Background: Reports indicate that black patients are less likely than white patients to receive invasive cardiac services after hospitalization for acute myocardial infarction (AMI). There is still uncertainty as to why racial differences exist and how they affect patient outcomes. This is the first study to focus on the availability of invasive cardiac services and racial differences in procedure use. Study objectives were to (1) document whether racial differences existed in the use of invasive cardiac procedures, (2) study whether these racial differences were related to availability of hospital-based invasive cardiac services at first admission for AMI, and (3) determine whether there were racial differences in long-term mortality rates.
Methods: A historical cohort study was conducted with discharge records from all acute care hospitals in New Jersey for 1993 linked to death certificate records for 1993 and 1994. There were 13,690 black and white New Jersey residents hospitalized with primary diagnosis of AMI. Use of cardiac catheterization within 90 days, revascularization within 90 days (percutaneous transluminal coronary angioplasty [PTCA] or coronary artery bypass graft surgery [CABG]), and death within 1 year after admission for AMI were the main outcome measures. Patterns for PTCA and CABG as separate outcomes were also studied. Hospital-based cardiac services available were described as no invasive cardiac services, catheterization only, or PTCA/CABG. To account for payer status and comorbidity differences, patients 65 years and older with Medicare coverage were analyzed separately from those younger than 65 years.
Results: Black patients aged 65 and older were generally less likely to receive catheterization and revascularization than white patients, regardless of facilities available at first admission. For patients younger than 65 years, the greatest differences between black and white patients in catheterization and PTCA/CABG use within 90 days after AMI occurred when no hospital-based invasive cardiac services were available. However, use of invasive cardiac procedures within 90 days after AMI was substantially increased if the first hospital offered catheterization only or PTCA/CABG services, among all patients, especially among blacks younger than age 65. No significant racial differences or interactions with available services were found in 1-year mortality rates.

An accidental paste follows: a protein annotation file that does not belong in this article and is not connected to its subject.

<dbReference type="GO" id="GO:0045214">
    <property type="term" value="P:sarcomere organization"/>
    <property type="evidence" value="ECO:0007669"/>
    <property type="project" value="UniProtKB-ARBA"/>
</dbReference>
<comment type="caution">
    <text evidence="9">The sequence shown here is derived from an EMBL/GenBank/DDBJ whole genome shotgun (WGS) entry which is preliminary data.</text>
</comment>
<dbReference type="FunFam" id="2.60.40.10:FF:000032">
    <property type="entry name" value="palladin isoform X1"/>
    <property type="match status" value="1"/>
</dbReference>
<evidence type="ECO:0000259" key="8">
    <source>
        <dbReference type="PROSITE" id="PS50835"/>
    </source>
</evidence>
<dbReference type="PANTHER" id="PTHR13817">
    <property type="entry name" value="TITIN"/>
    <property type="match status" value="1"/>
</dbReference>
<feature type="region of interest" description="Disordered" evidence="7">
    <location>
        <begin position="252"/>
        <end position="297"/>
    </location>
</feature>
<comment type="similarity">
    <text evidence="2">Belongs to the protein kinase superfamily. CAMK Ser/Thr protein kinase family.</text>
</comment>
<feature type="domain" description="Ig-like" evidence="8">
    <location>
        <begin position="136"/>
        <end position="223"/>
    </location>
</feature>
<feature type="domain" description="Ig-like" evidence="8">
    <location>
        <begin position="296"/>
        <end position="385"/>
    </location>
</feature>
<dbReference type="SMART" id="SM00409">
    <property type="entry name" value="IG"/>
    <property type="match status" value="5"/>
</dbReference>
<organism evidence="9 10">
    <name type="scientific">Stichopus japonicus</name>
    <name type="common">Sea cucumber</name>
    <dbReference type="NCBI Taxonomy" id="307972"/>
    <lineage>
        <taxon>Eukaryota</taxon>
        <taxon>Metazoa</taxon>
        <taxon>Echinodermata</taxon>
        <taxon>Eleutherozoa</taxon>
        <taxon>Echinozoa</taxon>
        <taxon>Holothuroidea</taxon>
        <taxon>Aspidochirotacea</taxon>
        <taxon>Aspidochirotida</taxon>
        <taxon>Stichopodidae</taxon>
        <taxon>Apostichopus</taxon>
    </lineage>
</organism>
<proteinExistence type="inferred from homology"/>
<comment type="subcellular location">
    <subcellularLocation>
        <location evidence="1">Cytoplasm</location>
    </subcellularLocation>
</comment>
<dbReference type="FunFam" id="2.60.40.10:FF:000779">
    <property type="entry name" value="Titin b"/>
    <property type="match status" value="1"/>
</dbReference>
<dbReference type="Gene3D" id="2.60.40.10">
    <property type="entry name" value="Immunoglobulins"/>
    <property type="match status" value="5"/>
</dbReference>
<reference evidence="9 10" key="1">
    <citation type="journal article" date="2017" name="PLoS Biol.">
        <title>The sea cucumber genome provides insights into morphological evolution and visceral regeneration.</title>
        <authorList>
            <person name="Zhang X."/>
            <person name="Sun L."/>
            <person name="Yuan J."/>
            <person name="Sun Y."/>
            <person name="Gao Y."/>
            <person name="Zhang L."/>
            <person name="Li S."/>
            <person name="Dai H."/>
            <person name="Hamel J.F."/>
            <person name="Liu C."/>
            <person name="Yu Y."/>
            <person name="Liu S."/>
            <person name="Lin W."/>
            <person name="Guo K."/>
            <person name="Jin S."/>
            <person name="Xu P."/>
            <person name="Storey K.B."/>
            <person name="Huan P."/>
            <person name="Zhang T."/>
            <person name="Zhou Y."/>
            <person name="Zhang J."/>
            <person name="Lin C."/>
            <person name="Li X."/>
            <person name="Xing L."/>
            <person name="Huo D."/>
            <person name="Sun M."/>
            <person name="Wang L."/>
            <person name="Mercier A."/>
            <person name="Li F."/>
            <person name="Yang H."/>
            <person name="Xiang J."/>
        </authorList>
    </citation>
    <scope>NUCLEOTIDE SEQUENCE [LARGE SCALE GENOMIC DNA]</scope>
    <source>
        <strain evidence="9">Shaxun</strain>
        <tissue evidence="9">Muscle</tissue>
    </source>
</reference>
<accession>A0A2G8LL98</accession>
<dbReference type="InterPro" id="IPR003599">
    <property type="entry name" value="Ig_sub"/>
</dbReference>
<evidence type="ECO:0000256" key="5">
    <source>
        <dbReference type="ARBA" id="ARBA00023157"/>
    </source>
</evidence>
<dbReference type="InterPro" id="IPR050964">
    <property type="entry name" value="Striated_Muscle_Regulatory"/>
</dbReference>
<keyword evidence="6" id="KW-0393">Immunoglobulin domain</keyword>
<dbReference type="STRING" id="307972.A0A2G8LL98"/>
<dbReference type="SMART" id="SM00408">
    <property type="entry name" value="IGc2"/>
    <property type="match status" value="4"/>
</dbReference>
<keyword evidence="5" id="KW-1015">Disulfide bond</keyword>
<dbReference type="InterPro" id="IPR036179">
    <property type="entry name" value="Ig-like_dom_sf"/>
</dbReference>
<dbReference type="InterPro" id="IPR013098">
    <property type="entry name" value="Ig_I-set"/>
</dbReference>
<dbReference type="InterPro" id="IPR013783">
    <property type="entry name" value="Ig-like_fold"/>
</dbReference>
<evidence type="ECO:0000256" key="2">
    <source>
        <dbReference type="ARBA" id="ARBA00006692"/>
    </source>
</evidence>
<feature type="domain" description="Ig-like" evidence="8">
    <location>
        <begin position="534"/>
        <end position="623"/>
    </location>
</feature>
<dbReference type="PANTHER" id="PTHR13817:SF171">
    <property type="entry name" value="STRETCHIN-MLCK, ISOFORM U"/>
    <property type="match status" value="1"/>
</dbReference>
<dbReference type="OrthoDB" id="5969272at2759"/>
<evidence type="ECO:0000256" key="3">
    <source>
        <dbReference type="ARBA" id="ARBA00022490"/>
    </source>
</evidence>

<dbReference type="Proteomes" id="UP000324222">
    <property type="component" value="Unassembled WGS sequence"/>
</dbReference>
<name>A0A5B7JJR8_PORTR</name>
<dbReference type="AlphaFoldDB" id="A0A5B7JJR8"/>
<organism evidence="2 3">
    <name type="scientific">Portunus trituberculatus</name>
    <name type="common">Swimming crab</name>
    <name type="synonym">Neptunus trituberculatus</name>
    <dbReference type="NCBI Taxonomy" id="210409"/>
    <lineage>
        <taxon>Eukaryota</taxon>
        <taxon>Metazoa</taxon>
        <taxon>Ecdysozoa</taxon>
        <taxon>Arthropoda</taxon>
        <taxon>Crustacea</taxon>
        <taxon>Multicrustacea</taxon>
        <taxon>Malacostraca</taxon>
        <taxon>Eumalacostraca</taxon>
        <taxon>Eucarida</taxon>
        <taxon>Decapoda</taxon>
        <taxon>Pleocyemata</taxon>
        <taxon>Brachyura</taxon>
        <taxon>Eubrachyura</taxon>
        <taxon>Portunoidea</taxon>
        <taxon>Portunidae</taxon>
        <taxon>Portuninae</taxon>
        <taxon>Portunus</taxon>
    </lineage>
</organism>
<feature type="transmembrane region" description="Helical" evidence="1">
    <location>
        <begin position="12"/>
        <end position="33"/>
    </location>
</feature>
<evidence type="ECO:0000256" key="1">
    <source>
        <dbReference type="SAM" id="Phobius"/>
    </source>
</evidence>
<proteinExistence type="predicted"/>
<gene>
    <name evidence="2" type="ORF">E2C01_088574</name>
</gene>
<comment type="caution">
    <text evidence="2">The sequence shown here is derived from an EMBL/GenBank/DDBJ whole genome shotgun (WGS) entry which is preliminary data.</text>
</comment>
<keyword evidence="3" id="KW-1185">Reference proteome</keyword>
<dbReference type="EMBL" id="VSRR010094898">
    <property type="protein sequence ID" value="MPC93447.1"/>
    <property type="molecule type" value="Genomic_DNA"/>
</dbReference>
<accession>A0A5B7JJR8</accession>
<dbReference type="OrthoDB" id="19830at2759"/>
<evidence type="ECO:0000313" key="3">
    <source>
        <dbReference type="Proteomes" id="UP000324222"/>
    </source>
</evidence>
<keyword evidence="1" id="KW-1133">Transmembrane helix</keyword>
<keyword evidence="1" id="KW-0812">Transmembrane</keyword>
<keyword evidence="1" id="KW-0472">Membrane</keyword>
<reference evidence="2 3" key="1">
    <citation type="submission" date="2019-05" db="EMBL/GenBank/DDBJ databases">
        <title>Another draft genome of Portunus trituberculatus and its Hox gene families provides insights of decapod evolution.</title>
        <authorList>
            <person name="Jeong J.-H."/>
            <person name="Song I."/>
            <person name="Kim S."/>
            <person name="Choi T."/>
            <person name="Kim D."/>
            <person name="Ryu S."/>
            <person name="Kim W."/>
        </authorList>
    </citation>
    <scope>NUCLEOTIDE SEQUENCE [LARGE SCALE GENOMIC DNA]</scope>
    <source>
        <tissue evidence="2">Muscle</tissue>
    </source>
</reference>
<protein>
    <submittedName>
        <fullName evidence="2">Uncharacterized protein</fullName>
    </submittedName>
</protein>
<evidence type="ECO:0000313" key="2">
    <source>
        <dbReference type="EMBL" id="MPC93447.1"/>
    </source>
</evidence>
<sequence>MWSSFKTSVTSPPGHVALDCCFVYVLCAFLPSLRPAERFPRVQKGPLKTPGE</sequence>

Conclusions: Availability of invasive cardiac services at first hospitalization for AMI was associated with increased procedure use for both races. However, use of invasive cardiac procedures was generally lower for black patients than for white patients, regardless of services available. Long-term mortality rates after hospitalization for AMI did not differ between blacks and whites.